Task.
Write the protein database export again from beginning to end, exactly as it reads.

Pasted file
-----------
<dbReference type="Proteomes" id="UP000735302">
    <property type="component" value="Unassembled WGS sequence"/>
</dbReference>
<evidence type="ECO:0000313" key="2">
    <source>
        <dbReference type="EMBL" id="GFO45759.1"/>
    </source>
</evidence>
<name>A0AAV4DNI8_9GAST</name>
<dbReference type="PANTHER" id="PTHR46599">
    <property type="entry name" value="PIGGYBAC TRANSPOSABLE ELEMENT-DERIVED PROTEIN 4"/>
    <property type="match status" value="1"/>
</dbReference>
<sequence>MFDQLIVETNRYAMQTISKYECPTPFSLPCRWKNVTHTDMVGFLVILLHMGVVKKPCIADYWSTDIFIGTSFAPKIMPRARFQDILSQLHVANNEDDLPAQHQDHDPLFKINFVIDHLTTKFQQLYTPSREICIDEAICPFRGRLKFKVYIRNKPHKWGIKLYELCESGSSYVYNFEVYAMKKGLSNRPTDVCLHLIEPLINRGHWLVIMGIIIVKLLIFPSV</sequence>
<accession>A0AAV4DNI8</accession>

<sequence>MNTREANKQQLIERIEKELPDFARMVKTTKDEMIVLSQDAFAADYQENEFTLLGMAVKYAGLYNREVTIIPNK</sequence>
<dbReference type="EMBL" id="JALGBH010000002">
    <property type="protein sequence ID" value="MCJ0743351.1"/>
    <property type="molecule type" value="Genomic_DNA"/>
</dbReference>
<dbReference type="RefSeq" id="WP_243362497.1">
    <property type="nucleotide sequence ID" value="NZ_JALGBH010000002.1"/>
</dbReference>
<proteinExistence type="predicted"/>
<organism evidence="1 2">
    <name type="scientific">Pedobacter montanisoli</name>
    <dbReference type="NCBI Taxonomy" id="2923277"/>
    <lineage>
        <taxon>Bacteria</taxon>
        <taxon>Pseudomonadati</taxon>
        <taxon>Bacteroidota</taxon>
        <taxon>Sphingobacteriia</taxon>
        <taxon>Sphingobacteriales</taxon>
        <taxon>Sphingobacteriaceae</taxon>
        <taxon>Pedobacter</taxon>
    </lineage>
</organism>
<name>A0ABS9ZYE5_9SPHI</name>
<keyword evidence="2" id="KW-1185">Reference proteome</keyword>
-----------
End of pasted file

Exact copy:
<dbReference type="Proteomes" id="UP000735302">
    <property type="component" value="Unassembled WGS sequence"/>
</dbReference>
<evidence type="ECO:0000313" key="2">
    <source>
        <dbReference type="EMBL" id="GFO45759.1"/>
    </source>
</evidence>
<name>A0AAV4DNI8_9GAST</name>
<dbReference type="PANTHER" id="PTHR46599">
    <property type="entry name" value="PIGGYBAC TRANSPOSABLE ELEMENT-DERIVED PROTEIN 4"/>
    <property type="match status" value="1"/>
</dbReference>
<sequence>MFDQLIVETNRYAMQTISKYECPTPFSLPCRWKNVTHTDMVGFLVILLHMGVVKKPCIADYWSTDIFIGTSFAPKIMPRARFQDILSQLHVANNEDDLPAQHQDHDPLFKINFVIDHLTTKFQQLYTPSREICIDEAICPFRGRLKFKVYIRNKPHKWGIKLYELCESGSSYVYNFEVYAMKKGLSNRPTDVCLHLIEPLINRGHWLVIMGIIIVKLLIFPSV</sequence>
<accession>A0AAV4DNI8</accession>

<sequence>MNTREANKQQLIERIEKELPDFARMVKTTKDEMIVLSQDAFAADYQENEFTLLGMAVKYAGLYNREVTIIPNK</sequence>
<dbReference type="EMBL" id="JALGBH010000002">
    <property type="protein sequence ID" value="MCJ0743351.1"/>
    <property type="molecule type" value="Genomic_DNA"/>
</dbReference>
<dbReference type="RefSeq" id="WP_243362497.1">
    <property type="nucleotide sequence ID" value="NZ_JALGBH010000002.1"/>
</dbReference>
<proteinExistence type="predicted"/>
<organism evidence="1 2">
    <name type="scientific">Pedobacter montanisoli</name>
    <dbReference type="NCBI Taxonomy" id="2923277"/>
    <lineage>
        <taxon>Bacteria</taxon>
        <taxon>Pseudomonadati</taxon>
        <taxon>Bacteroidota</taxon>
        <taxon>Sphingobacteriia</taxon>
        <taxon>Sphingobacteriales</taxon>
        <taxon>Sphingobacteriaceae</taxon>
        <taxon>Pedobacter</taxon>
    </lineage>
</organism>
<name>A0ABS9ZYE5_9SPHI</name>
<keyword evidence="2" id="KW-1185">Reference proteome</keyword>